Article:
They are in for one interesting revelation. Prejudices must be adjusted and old enmities put aside for Garion, Ce'Nedra, and their companions, including those new allies they pick up along their way south, to have any hompe of saving the infant Geran before it is too late. Can Garion and his companions escape the machinations of the Grolim priesthood, dark assassins, and petty grievances?

After spending the last series characterizing the Murgos as this despicable race, Eddings peels back the onions to reveal that, in fact, they are just people. Flawed and varied as any other only suffering beneath terrible despotism of mad kings and power-hungry priests. Loosing a war, King Urgit is desperate for any aid, and Garion might prove his salvation or his undoing.

The second book is a great read, building on the first book. It covers most of the original book 2's contents (traveling through Arendia, Tol Nedra, and Nyissa) within the first third, meeting old characters, encountering new threats, and exposing the existence of the three powers all vying to awaken the new Agerak God. New characters join the party to add a nice counterbalance to the core ones (it's no coincidence that the group with the most screen time from the last series made it into the party in this one). Velvet, in particular, is a great addition.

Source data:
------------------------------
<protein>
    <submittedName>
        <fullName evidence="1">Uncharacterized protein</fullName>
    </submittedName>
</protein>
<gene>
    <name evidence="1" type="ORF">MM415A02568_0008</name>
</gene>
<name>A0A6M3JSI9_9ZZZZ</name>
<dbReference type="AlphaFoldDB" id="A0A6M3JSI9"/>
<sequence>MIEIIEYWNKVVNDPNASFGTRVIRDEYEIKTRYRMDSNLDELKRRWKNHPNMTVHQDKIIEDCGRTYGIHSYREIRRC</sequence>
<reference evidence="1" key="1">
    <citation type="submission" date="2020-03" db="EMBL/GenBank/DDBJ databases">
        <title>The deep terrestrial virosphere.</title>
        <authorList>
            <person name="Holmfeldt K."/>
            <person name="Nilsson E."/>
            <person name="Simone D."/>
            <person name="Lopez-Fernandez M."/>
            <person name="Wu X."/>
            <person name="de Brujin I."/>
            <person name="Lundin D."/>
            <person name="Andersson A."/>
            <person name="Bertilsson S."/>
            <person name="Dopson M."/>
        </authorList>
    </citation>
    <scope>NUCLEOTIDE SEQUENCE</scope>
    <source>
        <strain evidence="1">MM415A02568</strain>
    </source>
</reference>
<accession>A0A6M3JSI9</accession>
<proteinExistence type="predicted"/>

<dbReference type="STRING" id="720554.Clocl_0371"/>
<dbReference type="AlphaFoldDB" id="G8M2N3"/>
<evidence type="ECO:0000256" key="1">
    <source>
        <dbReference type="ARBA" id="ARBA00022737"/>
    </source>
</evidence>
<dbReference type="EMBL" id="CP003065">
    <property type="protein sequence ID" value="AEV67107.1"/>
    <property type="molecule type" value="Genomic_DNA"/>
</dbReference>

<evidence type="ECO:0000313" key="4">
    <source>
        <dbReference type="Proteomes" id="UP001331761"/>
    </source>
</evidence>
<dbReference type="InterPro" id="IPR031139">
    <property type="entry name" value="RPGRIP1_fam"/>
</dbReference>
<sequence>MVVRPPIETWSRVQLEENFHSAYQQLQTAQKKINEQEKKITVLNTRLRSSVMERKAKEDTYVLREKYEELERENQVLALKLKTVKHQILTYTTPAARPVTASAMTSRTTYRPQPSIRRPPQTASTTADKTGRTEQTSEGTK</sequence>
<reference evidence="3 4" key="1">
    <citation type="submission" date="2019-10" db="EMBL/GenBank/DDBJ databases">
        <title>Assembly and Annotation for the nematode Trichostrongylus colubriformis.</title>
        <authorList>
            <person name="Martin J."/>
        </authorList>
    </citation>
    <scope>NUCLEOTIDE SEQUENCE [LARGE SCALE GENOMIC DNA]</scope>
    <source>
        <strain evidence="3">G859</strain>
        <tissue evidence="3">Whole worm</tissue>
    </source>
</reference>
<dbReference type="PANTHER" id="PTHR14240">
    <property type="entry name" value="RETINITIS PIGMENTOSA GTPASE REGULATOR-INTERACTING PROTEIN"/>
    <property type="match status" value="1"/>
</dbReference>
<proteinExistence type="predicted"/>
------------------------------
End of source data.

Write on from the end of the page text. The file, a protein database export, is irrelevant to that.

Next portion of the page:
Eddings is clearly having fun writing this series, and it shows in the fun diologue, exciting situations, and tense showdowns. He has an entire world to play in and is mixing and matching the threats, combining old foes with new while foreshadowing things to come. Garion and Ce'Nedra are the most changed from the last quest, both grown up and both dealing with the kidnapping of their son in different ways. The vibrant and even aggressive Ce'Nedra is shrunken and withdrawn, verging on depression, while the normally friendly Garion has an anger brewing inside of him that explodes out of him, fueled by frustration and fear.

All in all, the Mallorean continues to be excellent and leaves you wanting to find out what happens next! Luckilly, these books came out in the 80s, so you don't have to wait long at all!

  • Guardians of the West

  • The Malloreon, Book 1
  • By: David Eddings
  • Narrated by: Cameron Beierle
  • Length: 15 hrs and 21 mins
  • Unabridged
  • Overall
    4.5 out of 5 stars 2,247
  • Performance
    4.5 out of 5 stars 1,762